Generates up to 18 decimal digit primes, or whatever is the
number of digits of precision for a floating point **long
double** in the C compiler used to compile this utility. Note
that this utility might be compiled to use only double precision
floating point, if long double precision is not fully supported
by the C compiler or hardware, allowing at most 15 decimal digit
primes in that case.

Ways to verify that this utility is working are to pipe the
output into the Unix "factor" utility, or compare the output with
the BSD Games "primes" utility, using the supplied shell script:
**examples/testprimes.**

All numbers displayed by this utility are decimal (base 10) prime numbers. A prime number is an integer that cannot be factored.

A range may be specified on the command line, otherwise the
starting number and the number of primes to output is prompted
for. The range is **start** to **stop** inclusive, and
**stop** must be greater than or equal to **start.**

If the **-c** option is specified, the number of lines of
primes displayed is limited to the decimal count that follows
this option.

If the **-t** or "twin" option is specified on the command
line, only **twin primes** will be displayed. Twin primes are
two primes that differ in value by 2. Each twin pair is displayed
together on the same line separated by a space character.

If the **-p** or "pal" option is specified on the command
line, only **palindromic primes** are displayed. Palindromes
are symmetrical, they read exactly the same forward and backward.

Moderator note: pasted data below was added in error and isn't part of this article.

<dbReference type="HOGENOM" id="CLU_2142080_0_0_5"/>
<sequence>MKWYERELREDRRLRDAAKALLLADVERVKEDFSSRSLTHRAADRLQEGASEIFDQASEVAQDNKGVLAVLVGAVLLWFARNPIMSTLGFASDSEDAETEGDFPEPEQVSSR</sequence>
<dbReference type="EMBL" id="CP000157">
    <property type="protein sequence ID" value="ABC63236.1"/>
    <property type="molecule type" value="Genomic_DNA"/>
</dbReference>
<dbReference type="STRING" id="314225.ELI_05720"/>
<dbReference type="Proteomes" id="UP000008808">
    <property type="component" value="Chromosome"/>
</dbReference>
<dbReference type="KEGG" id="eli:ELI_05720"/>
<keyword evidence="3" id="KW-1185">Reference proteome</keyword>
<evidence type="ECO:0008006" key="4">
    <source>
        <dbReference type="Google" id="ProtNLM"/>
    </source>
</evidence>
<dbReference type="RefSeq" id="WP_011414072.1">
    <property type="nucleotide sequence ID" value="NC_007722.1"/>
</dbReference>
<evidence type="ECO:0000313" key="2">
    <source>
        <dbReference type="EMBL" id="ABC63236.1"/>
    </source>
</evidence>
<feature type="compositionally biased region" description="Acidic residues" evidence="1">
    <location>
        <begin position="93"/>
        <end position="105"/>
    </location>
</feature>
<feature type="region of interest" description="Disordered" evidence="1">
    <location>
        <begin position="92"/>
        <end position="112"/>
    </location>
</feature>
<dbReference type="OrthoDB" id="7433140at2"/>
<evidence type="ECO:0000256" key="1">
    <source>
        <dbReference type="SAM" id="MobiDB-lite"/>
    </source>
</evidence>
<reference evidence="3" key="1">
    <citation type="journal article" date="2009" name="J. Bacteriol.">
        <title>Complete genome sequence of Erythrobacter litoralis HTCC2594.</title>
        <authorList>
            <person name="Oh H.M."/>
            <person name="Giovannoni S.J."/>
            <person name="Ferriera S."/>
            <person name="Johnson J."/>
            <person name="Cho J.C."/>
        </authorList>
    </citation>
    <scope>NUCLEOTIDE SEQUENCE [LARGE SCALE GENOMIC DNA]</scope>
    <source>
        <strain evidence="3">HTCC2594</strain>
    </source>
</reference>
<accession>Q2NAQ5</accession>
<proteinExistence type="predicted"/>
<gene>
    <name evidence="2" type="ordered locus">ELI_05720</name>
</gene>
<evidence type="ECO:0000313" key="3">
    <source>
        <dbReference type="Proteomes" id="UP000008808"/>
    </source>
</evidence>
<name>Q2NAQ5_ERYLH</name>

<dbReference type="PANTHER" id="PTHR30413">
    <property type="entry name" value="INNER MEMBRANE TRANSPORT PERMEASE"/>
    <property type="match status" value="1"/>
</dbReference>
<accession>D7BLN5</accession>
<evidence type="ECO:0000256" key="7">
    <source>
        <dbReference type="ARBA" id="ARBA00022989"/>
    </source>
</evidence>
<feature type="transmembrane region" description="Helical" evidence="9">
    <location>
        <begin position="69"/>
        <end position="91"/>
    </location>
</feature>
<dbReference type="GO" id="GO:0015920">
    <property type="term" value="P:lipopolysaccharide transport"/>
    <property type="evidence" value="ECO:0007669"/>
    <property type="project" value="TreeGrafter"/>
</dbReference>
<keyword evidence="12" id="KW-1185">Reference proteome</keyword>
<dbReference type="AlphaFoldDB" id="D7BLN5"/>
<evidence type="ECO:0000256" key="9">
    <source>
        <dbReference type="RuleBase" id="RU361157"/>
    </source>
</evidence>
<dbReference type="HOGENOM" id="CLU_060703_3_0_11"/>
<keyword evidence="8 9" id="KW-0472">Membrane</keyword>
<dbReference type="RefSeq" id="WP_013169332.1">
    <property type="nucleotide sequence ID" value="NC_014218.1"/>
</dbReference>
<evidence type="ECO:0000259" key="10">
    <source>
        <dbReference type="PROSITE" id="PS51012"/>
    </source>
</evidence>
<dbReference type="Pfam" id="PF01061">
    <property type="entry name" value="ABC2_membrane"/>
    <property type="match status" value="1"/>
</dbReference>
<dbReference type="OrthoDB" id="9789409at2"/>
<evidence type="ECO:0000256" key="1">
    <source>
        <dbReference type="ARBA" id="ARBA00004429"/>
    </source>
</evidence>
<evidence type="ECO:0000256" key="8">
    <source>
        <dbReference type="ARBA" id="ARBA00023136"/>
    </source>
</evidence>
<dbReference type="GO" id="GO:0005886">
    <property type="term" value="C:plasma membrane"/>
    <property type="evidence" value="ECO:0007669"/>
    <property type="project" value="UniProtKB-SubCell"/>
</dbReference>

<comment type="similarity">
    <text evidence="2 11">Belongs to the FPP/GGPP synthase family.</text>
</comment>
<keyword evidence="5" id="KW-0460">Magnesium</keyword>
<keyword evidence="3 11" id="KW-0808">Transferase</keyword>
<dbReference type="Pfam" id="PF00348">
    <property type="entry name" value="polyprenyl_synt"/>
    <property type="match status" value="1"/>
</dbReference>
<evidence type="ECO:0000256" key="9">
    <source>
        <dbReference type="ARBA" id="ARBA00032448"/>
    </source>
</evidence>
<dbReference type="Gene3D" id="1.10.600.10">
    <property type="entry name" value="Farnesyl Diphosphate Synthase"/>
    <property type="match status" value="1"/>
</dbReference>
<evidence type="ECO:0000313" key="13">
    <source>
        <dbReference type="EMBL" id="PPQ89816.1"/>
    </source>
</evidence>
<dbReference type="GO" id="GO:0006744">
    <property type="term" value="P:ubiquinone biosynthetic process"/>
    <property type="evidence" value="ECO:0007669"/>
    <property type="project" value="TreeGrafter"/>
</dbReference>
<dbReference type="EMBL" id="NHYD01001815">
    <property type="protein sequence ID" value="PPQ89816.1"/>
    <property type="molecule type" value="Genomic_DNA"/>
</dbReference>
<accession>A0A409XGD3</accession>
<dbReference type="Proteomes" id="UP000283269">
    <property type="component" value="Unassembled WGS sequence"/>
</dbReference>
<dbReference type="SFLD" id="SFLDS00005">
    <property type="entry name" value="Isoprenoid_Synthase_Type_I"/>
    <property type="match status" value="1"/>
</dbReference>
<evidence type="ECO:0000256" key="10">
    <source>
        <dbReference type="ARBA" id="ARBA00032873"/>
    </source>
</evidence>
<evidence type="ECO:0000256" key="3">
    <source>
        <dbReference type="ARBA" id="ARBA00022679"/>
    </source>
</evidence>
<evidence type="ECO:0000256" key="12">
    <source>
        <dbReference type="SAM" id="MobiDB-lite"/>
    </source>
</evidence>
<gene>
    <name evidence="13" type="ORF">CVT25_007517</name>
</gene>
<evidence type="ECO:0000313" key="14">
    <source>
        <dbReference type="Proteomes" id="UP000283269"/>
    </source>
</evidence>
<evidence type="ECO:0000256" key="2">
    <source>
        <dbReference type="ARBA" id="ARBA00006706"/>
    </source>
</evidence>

The palindromic number **base** may be specified, the default
is base 10. The **base** can be any integer greater than 1.
Primes are always displayed in decimal (base 10).

The version number and short help on the allowed command-line
parameters and usage information are displayed when given the
**-h** option.

With the **-u** option, all output (standard output and
standard error output) is set to be unbuffered, making all output
happen immediately, instead of when the output buffer is full or
when the program terminates or waits for input.

The **-m** option changes the memory size of the prime
number sieve window. It is followed by a decimal, floating point
number which is a multiplier of the default window size (2
megabytes). It is possible that changing the memory size may
speed up the total run time a bit; otherwise there is no reason
to use this option, and its use is not recommended.

The **-v** option simply displays the program name and
version number, and then exits successfully.